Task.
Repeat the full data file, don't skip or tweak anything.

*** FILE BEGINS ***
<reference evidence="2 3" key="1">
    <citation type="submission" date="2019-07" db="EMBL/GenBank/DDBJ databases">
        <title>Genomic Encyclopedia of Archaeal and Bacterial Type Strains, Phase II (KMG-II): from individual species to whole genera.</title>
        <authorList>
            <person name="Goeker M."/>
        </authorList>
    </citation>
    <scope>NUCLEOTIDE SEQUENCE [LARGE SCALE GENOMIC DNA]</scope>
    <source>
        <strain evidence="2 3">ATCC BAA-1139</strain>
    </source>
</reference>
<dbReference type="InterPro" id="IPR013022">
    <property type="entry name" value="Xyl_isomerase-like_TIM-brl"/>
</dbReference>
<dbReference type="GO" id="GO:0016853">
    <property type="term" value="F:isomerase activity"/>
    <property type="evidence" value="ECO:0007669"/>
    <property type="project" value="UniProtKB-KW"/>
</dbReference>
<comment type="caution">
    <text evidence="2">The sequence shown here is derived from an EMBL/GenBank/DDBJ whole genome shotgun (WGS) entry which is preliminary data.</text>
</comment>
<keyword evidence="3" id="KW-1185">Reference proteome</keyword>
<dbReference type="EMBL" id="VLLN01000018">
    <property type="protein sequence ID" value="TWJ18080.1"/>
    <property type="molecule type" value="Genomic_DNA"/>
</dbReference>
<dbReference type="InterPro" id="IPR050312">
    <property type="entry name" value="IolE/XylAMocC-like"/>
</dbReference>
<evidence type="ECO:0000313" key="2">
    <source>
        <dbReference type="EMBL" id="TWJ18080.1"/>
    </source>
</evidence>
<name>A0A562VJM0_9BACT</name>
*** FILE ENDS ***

<reference evidence="2 3" key="1">
    <citation type="submission" date="2019-07" db="EMBL/GenBank/DDBJ databases">
        <title>Genomic Encyclopedia of Archaeal and Bacterial Type Strains, Phase II (KMG-II): from individual species to whole genera.</title>
        <authorList>
            <person name="Goeker M."/>
        </authorList>
    </citation>
    <scope>NUCLEOTIDE SEQUENCE [LARGE SCALE GENOMIC DNA]</scope>
    <source>
        <strain evidence="2 3">ATCC BAA-1139</strain>
    </source>
</reference>
<dbReference type="InterPro" id="IPR013022">
    <property type="entry name" value="Xyl_isomerase-like_TIM-brl"/>
</dbReference>
<dbReference type="GO" id="GO:0016853">
    <property type="term" value="F:isomerase activity"/>
    <property type="evidence" value="ECO:0007669"/>
    <property type="project" value="UniProtKB-KW"/>
</dbReference>
<comment type="caution">
    <text evidence="2">The sequence shown here is derived from an EMBL/GenBank/DDBJ whole genome shotgun (WGS) entry which is preliminary data.</text>
</comment>
<keyword evidence="3" id="KW-1185">Reference proteome</keyword>
<dbReference type="EMBL" id="VLLN01000018">
    <property type="protein sequence ID" value="TWJ18080.1"/>
    <property type="molecule type" value="Genomic_DNA"/>
</dbReference>
<dbReference type="InterPro" id="IPR050312">
    <property type="entry name" value="IolE/XylAMocC-like"/>
</dbReference>
<evidence type="ECO:0000313" key="2">
    <source>
        <dbReference type="EMBL" id="TWJ18080.1"/>
    </source>
</evidence>
<name>A0A562VJM0_9BACT</name>